- What is required from the federal government is to push the state-run distribution companies to carry out robust ground surveys and organize frequent camps to achieve the target so that not one household is left out from electrification. Unless that is done, the reliability of supply and viability of the distribution business will be difficult to achieve.
- To achieve a consistent round-the-clock power supply, considerable improvement in the operational efficiency of distributors through extensive and intensive change management and capacity-building programmes as well as strengthening of the electricity sub-stations and sub-transmission network are required. “At the same time, electricity must be priced rationally and the tariff structure is simplified.
- Decentralized renewable energy solutions such as mini-grids and rooftop solar, where the grid can’t reach or reliably serve, and operating together is the most sustainable last-mile solution to reach consumers and achieve universal access to energy.
We need innovative solutions to address the electricity access challenges posed by rural India –
- Village-level entrepreneurs could be contracted to operate and maintain the local distribution while generating bills and collecting revenues from the customers.
- Banking on community relationships, these entrepreneurs could improve compliance on payments as well as curb stealing of power.
- Recruiting and training local youth could help address maintenance issues. This will also help in creating more skilled jobs and entrepreneurs in rural areas.
- Pre-paid and smart metering systems are other ways to encourage payments. Such solutions need to be piloted and tested.
Connecting the dots:
- Electricity is the ‘guiding light’ towards attaining the goal of ‘developed India’. Critically analyse with respect to new scheme launched recently.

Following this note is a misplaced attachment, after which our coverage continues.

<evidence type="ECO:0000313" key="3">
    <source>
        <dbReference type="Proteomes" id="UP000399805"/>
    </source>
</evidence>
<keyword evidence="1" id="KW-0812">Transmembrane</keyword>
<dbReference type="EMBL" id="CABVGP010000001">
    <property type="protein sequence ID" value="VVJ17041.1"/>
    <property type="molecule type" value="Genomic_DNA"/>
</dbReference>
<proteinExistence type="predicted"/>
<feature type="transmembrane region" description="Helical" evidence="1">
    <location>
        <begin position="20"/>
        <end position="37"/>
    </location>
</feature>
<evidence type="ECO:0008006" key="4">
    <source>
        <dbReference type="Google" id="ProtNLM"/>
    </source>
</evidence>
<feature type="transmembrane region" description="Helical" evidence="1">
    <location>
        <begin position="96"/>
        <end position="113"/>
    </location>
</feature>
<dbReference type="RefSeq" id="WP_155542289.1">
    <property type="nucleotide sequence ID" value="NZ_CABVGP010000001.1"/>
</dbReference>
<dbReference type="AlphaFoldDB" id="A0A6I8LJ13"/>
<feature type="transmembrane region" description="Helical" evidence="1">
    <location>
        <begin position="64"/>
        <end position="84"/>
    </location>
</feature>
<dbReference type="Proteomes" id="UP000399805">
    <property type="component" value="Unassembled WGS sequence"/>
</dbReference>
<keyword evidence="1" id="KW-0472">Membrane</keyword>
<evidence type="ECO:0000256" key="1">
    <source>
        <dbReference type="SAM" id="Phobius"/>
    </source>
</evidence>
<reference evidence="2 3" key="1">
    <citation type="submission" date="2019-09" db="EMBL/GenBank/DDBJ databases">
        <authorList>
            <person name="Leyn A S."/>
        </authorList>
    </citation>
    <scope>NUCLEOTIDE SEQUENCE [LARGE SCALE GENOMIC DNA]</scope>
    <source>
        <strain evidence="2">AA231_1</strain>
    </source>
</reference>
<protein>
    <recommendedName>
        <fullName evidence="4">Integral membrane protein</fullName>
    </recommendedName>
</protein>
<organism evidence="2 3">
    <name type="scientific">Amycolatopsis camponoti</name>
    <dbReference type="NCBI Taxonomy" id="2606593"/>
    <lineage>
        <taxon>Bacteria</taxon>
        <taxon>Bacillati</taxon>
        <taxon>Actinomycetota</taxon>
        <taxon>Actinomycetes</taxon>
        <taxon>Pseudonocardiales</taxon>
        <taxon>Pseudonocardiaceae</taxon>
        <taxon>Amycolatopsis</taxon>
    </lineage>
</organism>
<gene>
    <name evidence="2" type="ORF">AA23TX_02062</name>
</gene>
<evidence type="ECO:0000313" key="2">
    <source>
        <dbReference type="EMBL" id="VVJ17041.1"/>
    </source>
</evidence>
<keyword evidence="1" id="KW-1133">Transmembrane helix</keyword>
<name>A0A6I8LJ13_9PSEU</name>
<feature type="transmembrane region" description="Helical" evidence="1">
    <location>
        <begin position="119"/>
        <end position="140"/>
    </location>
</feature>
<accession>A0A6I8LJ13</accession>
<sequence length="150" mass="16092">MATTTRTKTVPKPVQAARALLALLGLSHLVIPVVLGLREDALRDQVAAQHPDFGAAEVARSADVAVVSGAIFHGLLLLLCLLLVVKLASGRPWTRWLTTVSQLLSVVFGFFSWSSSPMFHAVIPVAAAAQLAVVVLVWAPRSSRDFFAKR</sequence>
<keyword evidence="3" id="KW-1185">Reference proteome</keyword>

- Energy security in India can be achieved by adopting a right mix of coal-based power along with renewable energies. Discuss.
- The Power for all by 2022 target would require robust and innovative tools to measure and monitor the progress on a multi-dimensional level, rather than just counting the number of connections.
Electricity: Concurrent subject
Pradhan Mantri Sahaj Bijli Har Ghar Yojana (Saubhagya):
- Target: To achieve universal household electrification in the country by December 31, 2018.
- Aims to improve environment, public health and education and connectivity with help of last mile power connections across India.
- Aims to build upon Deen Dayal Upadhyaya Gram Jyoti Yojana launched in 2015 and Rajiv Gandhi Grameen Vidyutikaran Yojana launched by the UPA government in 2005, both of which also aimed to provide free electricity connections to the poor.
Deen Dayal Upadhyaya Gram Jyoti Yojana (DDUGJY)
- Designed to provide continuous power supply to rural India
- Replaced the Rajiv Gandhi Grameen Vidyutikaran Yojana
- Aim: To replace all incandescent bulbs in the country with LED lights in the next 3 years
Plant-Microbial Fuel Cell generates electricity from living plants
Generates electricity while the plants continue to grow; doesn’t affect the plant’s growth or harm its environment
- It works by taking advantage of the up to 70 percent of organic material produced via photosynthesis that can’t be used by the plant and is excreted through the roots.
- As naturally occurring bacteria around the roots break down this organic residue, electrons are released as a waste product.
- By placing an electrode close to the bacteria to absorb these electrons, the research team was able to generate electricity.
To make plants glow:
Inject Luciferin: A molecule, which when converted into oxyluciferin, releases the energy in the form of visible light.